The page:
The council is made up of 16 council members and the honorary mayor as chairman, who were elected at the municipal election held in a 5-year term.

The municipal election held on 25 May 2014 was sued by two voters. The administrative court of Neustadt an der Weinstraße decided in favor of the voters. The reorderd election was stated on 1 March 2015. [4]

SPD CDU FWG Voters Group Nagel Total
2015 9 4 1 2 16 seats
2009 6 8 2 - 16 seats
2004 6 8 2 - 16 seats

Coat of arms

The German blazon reads: Von Rot und Blau gespalten, rechts ein durchgehendes goldenes Kreuz, links ein rotbekleideter Tatar mit goldenbordierter roter Pelzmütze und schwarzen Stiefeln, die Linke in die Hüfte gestützt, in der Rechten ein silbernes Krummschwert mit goldenem Griff schwingend.

The municipality’s arms might in English heraldic language be described thus: Per pale gules a cross Or and azure a Tatar vested of the first wearing a fur cap of the same garnished of the second and boots sable, his sinister hand on his hip, and in his dexter hand a sabre argent and garnished of the second, the point to chief.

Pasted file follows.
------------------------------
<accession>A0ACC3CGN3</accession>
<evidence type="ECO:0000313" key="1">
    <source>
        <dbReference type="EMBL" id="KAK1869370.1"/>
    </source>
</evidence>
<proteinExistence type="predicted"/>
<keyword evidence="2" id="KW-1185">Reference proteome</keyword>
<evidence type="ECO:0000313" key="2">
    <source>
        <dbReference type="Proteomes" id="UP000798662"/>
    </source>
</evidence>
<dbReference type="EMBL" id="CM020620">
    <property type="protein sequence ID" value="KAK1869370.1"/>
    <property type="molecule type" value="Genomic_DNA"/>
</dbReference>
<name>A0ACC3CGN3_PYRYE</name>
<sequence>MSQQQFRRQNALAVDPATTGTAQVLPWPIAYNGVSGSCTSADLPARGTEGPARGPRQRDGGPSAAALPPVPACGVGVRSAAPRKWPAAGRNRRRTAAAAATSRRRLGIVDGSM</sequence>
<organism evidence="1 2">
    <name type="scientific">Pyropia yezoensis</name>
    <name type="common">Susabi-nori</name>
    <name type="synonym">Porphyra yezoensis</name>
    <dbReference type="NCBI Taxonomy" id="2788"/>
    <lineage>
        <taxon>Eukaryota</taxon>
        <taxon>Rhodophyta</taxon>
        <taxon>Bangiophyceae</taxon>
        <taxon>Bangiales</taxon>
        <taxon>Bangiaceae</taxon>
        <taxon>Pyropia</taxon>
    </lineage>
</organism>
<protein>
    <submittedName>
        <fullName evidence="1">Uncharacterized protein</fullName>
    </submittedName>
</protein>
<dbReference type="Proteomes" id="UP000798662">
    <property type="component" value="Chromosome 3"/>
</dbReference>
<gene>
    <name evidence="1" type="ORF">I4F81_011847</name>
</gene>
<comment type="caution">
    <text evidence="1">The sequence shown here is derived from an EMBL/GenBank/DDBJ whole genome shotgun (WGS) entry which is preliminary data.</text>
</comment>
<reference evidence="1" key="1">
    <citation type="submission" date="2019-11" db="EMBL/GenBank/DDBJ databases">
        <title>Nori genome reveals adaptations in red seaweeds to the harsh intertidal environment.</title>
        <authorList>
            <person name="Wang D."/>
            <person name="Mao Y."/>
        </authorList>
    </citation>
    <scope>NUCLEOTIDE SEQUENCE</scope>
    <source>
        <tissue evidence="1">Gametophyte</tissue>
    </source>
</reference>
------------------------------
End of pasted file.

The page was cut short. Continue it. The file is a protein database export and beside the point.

The arms were approved in 1958 by the Mainz Ministry of the Interior and date from a 1733 court seal in which the two fields were transposed. The cross is drawn from the arms once borne by the Counts of Leiningen-Westerburg, and the Tatar from those borne by the family Blumencron. [5]

Culture and sightseeing

The Catholic Church in the background Strasse katholische Kirche Wattenheim.jpg
The Catholic Church in the background

The Protestant church’s history dates from the first Crusades. Standing in the village centre is the Catholic church, a Gothic Revival hall church from the years 1892-1893.

Economy and infrastructure

Transport

Wattenheim is linked to the long-distance road network by Bundesautobahn 6 . At the Wattenheim exit is an Autobahn maintenance facility located.

Famous people

Sons and daughters of the town

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References

  1. "Gemeinden in Deutschland mit Bevölkerung am 31. Dezember 2015" (PDF). Statistisches Bundesamt (in German). 2016.
  2. Landkreis Bad Dürkheim
  3. KommWis, Stand: 31.12.2007 Archived 2007-09-29 at the Wayback Machine .
  4. Kommunalwahl Rheinland-Pfalz 2009, Gemeinderat auf wahlen.rlp.de
  5. Karl Heinz Debus: Das große Wappenbuch der Pfalz. Neustadt an der Weinstraße 1988, ISBN   3-9801574-2-3